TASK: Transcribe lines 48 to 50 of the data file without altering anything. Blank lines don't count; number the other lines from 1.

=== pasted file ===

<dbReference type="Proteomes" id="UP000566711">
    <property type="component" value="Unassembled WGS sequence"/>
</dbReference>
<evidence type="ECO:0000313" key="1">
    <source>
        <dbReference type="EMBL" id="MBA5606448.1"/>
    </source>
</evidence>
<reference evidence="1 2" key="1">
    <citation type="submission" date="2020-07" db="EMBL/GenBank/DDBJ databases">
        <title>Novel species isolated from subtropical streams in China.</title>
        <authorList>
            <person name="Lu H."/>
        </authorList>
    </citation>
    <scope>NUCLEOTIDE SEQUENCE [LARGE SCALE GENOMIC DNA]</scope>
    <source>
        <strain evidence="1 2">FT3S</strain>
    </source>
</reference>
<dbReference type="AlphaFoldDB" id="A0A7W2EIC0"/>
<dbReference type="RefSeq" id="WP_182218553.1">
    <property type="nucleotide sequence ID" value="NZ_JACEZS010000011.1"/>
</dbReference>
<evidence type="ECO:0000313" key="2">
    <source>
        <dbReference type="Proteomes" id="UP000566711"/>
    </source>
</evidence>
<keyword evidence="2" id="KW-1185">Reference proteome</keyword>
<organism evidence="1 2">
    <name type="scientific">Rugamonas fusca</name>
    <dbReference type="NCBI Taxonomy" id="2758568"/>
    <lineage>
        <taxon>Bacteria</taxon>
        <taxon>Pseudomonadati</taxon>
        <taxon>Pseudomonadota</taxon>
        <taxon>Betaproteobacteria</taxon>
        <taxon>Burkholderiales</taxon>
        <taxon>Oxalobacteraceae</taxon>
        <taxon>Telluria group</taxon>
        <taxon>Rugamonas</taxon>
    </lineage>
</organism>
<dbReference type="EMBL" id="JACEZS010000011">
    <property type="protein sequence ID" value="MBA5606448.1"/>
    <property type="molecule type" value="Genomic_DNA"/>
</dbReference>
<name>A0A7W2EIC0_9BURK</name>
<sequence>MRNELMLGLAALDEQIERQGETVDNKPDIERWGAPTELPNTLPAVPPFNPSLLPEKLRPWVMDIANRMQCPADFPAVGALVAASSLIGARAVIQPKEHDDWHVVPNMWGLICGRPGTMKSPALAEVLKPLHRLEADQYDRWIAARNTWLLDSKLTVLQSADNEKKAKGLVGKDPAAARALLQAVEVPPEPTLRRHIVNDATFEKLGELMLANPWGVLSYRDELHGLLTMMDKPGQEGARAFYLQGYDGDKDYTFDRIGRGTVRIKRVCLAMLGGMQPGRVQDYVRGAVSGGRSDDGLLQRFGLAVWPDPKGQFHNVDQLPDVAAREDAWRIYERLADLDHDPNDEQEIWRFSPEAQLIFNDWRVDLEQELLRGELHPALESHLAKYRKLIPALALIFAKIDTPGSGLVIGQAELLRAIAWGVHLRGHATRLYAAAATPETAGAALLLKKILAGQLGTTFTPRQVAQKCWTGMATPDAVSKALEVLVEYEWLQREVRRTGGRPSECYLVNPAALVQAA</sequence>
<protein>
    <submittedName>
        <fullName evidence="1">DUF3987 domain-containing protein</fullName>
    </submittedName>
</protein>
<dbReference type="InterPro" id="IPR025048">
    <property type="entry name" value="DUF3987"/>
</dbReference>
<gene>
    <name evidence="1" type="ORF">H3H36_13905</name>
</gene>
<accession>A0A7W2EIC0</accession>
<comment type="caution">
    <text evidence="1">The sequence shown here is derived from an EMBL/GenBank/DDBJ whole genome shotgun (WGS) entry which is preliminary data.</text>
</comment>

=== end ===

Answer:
</dbReference>
<name>A0A7W2EIC0_9BURK</name>
<sequence>MRNELMLGLAALDEQIERQGETVDNKPDIERWGAPTELPNTLPAVPPFNPSLLPEKLRPWVMDIANRMQCPADFPAVGALVAASSLIGARAVIQPKEHDDWHVVPNMWGLICGRPGTMKSPALAEVLKPLHRLEADQYDRWIAARNTWLLDSKLTVLQSADNEKKAKGLVGKDPAAARALLQAVEVPPEPTLRRHIVNDATFEKLGELMLANPWGVLSYRDELHGLLTMMDKPGQEGARAFYLQGYDGDKDYTFDRIGRGTVRIKRVCLAMLGGMQPGRVQDYVRGAVSGGRSDDGLLQRFGLAVWPDPKGQFHNVDQLPDVAAREDAWRIYERLADLDHDPNDEQEIWRFSPEAQLIFNDWRVDLEQELLRGELHPALESHLAKYRKLIPALALIFAKIDTPGSGLVIGQAELLRAIAWGVHLRGHATRLYAAAATPETAGAALLLKKILAGQLGTTFTPRQVAQKCWTGMATPDAVSKALEVLVEYEWLQREVRRTGGRPSECYLVNPAALVQAA</sequence>